As his electric lattice portraits reveal, Harbisson's mind can function as an artistic laboratory, as visual and aural input triggers the generation of novel material. And if the raw goods streaming in from Harbisson's antenna and imagination were not enough, his skull is Bluetooth-enabled allowing his mind to connect to the Internet and experience any hues out of reach.
"I can receive colors from other parts of the world," he explains. "If someone in Australia wants to send colors to my head they can use their mobile phone and they can send live images of a sunset for example, and I can perceive a sunset from wherever I am. Times like this are when I actually enjoy color the most. It's as if I have an eye somewhere else."
Harbisson's unusual encounters with color, without actually using his eyes, recall the work of artist James Turrell, who famously said light "is not the bearer of revelation -- it is the revelation."
Turrell is known for his immersive, hallucinatory installations in which light becomes not an adjective but an amorphous, all consuming noun. His buzzy "Perceptual Cell" invited one viewer at a time into an enclosed white dome to experience 12 minutes as a vessel of perception. The viewer lies down and absorbs a pulsing stream of pure light and color, revealing that color does not only exist outside of us, in space, but also inside our eyelids, clamoring against our skulls. The uncanny resemblance between Turrell and Harbisson's work hints at this notion that they both know something we don't.
Turrell's other works, large scale LED worlds that leave the viewer mystified and discombobulated, almost resemble three dimensional enactments of Harbisson's colorful translations of sound. "I become a transparent eyeball," Ralph Waldo Emerson wrote in his 1836 essay "Nature." Christopher Knight alludes to the quote in his review of Turrell's LACMA show. It seems, perhaps, an even better fit for Harbisson.
Science and art have the power to transform, to turn metaphor and myth into something tangible, whether via medical procedure or immersive installation. In fact, Turrell insists his Perceptual Cell yields the exact same experience for colorblind participants and non-colorblind participants.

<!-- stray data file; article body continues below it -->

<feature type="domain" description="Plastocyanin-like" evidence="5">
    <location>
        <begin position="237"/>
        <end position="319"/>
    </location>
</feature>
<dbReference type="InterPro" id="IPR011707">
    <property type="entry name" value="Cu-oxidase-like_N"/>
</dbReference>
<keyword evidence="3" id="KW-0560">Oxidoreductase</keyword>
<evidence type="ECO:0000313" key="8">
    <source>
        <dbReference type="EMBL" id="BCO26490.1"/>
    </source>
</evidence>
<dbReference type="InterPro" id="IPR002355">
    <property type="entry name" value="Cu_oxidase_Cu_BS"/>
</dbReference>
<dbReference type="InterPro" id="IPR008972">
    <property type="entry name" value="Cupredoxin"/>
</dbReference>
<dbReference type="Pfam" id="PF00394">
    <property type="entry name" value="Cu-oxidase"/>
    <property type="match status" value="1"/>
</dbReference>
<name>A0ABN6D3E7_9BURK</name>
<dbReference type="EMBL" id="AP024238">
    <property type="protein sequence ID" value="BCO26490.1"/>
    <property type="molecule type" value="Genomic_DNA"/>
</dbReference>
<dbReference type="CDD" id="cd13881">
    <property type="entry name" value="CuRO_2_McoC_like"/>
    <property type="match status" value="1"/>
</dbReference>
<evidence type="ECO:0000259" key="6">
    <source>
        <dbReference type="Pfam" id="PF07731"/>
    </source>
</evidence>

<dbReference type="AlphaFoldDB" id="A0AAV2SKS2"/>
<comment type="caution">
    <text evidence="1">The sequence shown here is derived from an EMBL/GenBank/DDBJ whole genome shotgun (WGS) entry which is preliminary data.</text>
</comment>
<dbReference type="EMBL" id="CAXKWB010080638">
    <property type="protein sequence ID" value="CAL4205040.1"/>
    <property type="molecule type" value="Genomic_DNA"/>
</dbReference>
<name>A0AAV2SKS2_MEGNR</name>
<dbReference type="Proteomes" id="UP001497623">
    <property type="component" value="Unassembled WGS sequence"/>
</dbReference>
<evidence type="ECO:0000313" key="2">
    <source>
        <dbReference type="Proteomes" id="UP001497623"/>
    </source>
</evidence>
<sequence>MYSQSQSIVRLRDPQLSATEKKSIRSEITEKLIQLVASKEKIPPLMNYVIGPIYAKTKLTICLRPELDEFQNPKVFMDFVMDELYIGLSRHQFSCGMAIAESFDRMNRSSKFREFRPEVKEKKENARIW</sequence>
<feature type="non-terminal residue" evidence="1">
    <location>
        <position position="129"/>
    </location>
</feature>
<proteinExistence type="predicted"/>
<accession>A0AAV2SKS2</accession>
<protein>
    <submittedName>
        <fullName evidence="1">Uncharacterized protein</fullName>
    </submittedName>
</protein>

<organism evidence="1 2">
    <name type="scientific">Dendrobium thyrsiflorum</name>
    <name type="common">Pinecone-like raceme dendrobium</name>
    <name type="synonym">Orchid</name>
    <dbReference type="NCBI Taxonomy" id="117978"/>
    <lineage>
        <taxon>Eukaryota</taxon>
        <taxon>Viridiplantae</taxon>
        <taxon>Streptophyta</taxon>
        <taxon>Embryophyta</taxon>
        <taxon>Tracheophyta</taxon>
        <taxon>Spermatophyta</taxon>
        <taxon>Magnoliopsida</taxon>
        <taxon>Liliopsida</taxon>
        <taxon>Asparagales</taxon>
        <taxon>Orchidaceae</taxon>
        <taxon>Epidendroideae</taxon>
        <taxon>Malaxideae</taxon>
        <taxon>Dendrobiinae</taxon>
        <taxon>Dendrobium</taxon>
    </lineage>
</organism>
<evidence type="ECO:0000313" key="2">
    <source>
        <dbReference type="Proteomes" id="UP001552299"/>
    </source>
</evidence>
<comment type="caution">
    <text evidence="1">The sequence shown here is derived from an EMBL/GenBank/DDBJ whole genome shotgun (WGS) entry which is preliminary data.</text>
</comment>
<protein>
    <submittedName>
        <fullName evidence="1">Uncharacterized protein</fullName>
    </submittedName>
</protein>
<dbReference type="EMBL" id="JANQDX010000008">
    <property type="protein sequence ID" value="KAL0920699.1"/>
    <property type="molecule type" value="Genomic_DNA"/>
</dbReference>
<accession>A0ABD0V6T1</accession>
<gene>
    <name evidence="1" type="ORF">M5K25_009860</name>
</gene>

Such confounding overlaps illuminate the close proximity of art and science, two creative fields that make the imagined real. Haraway's extended definition springs to mind: "The cyborg is a condensed image of both imagination and material reality."
Become who you are
A cyborg is a hybrid between man and machine, reality and fiction. Yet in spirit, at least according to Haraway, the cyborg is a symbol of hybridity in general, of a life beyond binaries, of eternal becoming and perpetual in-between-ness.
When discussing his surgery, Harbisson compared the stigma surrounding cybernetics to that surrounding transgender identity in the 1950s. "Doctors said that [gender confirmation] operations were not necessary, could potentially be dangerous, and they were concerned about what others would think," Harbisson said.
"Now [with cyborgs], it's the same. It's not necessary to extend our senses, it may be dangerous, and what would people think?"
Of course, it's a major professional risk to embark on a surgical procedure without precedent. "Doctors bear the incredible burden of caring for their patients, and so are appropriately conservative at times," Etzioni explained. "When cybernetic technology has proved itself -- this will change, but slowly."
In fact, it's already changing. Harbisson, along with his friend Moon Ribas, founded the Cyborg Foundation in 2010, in part to defend what he's dubbed "cyborg rights." However, as Harbisson expressed clearly, "The main right we are fighting for is the right to have surgery."
Some cyborg transitions are marked by surgery. But, at its core, becoming a cyborg is a matter of self-identification. To make a designation defined by hybridity a "yes or no" question misses the point entirely. Just as one can can identify not only as male or female, but infinite variations outside and in between, one can establish a multitude of relationships between body and its technological faculties.
Comparisons between the transgender and the cyborg communities are certainly limited, but there are some parallels; some individuals in both groups would argue they embody futurist goals of openness, hybridity, potential. They would also say they understand the body we're born with is not the body we're tethered to and that just because something is biological does not mean it is authentic.
"It is also an effort to contribute to socialist-feminist culture and theory in a postmodernist, non-naturalist mode,"Haraway explains in The Cyborg Manifesto, "and in the utopian tradition of imagining a world without gender, which is perhaps a world without genesis, but maybe also a world without end."
In other words, specifically those of Friedrich Nietzsche, both movements allow human beings to become who they are.
"We, however, want to become those we are -- human beings who are new, unique, incomparable, who give themselves laws, who create themselves."
In an ever-evolving technological landscape, how will you construct yourself -- a nose job, a tattoo, an eyeborg? How will you enhance your body -- a workout routine, an eating habit, a prosthetic part? How do you want the world to perceive you and, more importantly, how do you want to perceive the world?
"I think it's best to use cybernetics to extend our senses and perceptions of reality," Harbisson concluded. "The more we can perceive, the better we can understand where we are and who we are. I think it's an essential part of our evolution."
An artist of the most unusual variety, Harbisson is devoted to helping mankind evolve. Classic cyborg behavior.